What I have found in doing the research here is that GMC Trucks are hard to pin down as
to what year it is & the best way is to look at the date on the title, but some have
the wrong year on them, due to a truck being rebuilt from a total wreck, or built as a
motor home, & some got sold at later time & were titled for the year sold.
Even the Serial Number can leave one guessing at the year.
Two 1960 GMC Trucks, on the left is an F-model, on the right an L-model.
I can Translate your VIN (vechile Identifcation Number) for you & narrow down just
what year your truck should be, please goto the VIN Number Conversion Page
of this site to find more info on this.
Basic GMC model series designations increase numerically as capacity increases. The first two
digits of the four digit model designation system indicate the basic series model while the last
two digits represent the wheelbase. More correctly, in 1960 the intent has been to have the last
two digits represent a code for determining the CA dimension. Due to the variety of cab designs &
vehicle types, however, this coring system is not 100% consistent. Wheelbase designations range
from 01 (60" CA) to 29 (228" CA) increasing by six inch increments. It is readily apparent that 02
wheelbase designation denotes 66 inch CA, 03 denotes 72 inch CA, etc. A simple method for computing
the CA dimension is to subtract 01 from the wheelbase designation & multiply this figure by 6. Next
add this result to 60 inches for the correct CA. Exception to this rule include cowl, forward control
& light duty 1000-2500 models, plus some slight variations in a small number of heavy duty models
with special vocational CA dimensions. Additional identification of model other than 105
inch BBC conventional four-wheel models is given by prefix letters as follows:
A = Air-Hydraulic or straight Air brakes, B = 90" BBC or B-model, D = Diesel Engine,
H = Heavy Duty, (in 1966 H = H-model), I = Inline Engine, K = All Wheel Drive,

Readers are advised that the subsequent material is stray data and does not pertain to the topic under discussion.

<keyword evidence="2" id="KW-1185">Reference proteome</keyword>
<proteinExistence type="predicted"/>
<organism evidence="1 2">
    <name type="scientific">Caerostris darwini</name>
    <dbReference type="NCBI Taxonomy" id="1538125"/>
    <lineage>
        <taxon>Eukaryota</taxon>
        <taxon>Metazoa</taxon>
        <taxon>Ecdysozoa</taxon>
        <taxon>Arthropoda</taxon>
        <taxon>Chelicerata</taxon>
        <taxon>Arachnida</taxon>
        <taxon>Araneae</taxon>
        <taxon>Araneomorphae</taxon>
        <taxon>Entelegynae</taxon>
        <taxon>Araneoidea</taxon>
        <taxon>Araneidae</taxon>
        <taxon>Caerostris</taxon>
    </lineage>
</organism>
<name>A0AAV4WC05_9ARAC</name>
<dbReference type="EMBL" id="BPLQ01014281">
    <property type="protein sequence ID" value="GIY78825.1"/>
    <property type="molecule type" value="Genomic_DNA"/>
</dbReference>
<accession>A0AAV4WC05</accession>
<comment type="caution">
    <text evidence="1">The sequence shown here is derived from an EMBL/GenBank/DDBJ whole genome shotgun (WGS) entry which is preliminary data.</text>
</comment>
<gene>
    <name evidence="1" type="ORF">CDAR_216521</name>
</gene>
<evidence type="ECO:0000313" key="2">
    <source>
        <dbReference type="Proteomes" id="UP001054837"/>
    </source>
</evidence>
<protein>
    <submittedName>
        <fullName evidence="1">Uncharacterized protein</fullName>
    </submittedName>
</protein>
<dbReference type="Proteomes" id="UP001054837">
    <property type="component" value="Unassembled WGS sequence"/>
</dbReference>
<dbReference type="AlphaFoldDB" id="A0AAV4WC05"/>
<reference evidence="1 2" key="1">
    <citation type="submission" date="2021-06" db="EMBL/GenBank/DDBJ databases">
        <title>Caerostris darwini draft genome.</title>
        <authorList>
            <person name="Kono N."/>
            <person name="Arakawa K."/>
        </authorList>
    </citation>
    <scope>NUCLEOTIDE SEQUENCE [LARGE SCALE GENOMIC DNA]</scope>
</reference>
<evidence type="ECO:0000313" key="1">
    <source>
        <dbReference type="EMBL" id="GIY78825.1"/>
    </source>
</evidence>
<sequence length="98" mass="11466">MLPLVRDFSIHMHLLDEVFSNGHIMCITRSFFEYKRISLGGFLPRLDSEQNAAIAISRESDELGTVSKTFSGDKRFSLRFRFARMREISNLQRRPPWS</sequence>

L = 72" steel tilt cab, P = Forward Control Chassis, PB = Forward Control Chassis with Body,
S = School Bus, V = Vacuum-Hydraulic Brakes, W = Tandem Rear Axle.
X = Special wheelbase.
What the VIN on a US built GMC Should Look like:
This what we know about this truck from the number, It's 1963 Model 4000 72" Steel Tilt Cab,
with a 145" wheelbase. It was truck number 4371 off the line for "G" series trucks.
The first letter in the second set is the truck Series. GMC used a "series" letter in the VIN
number, & you can narrow down the year of a GMC truck this way. If there was no major change
made in a truck, the series letter stayed the same, like on a school bus chassis. This 60-66
body style was first built for the 1960 model year, the first series letter is "N" & was used
in 1960 & 1961. In 1962 GMC changed the hood & dash on the trucks, the series letter used for
1962 was "J". 1963 saw the torsion bar front end replaced with coil springs & the rear coil replaced
with leaf springs. The series letter for 1963 is "G". The next major change came in 1964 with the
restyle of the cab, & the option of a inline six engine, the series letter for 1964 to 1966 is "F".
There was not any more major changes for this body style. But there was a series letter "E" used on
some 1965 truck (have not seen any yet) & "D" used on some 1966 truck.
So here is a brake down of the series letters;
N = 1960-61, J = 1962, G = 1963, F =1964-66, E = 1965, D = 1966
The next group of number is the Serial number or unit built number, all series at all plants
started with 1001, or 10,001, we are not too sure as to which years & plants used the 10,001
numbers, but it looks as if they all did in 1966.
The last letter is GVW class.
This GMC Truck Service Parts Identification tag is off a 1963 L-model. This tag will be mounted on
the inside of the dash compartment door or on the inside of the left door. This tag includes, in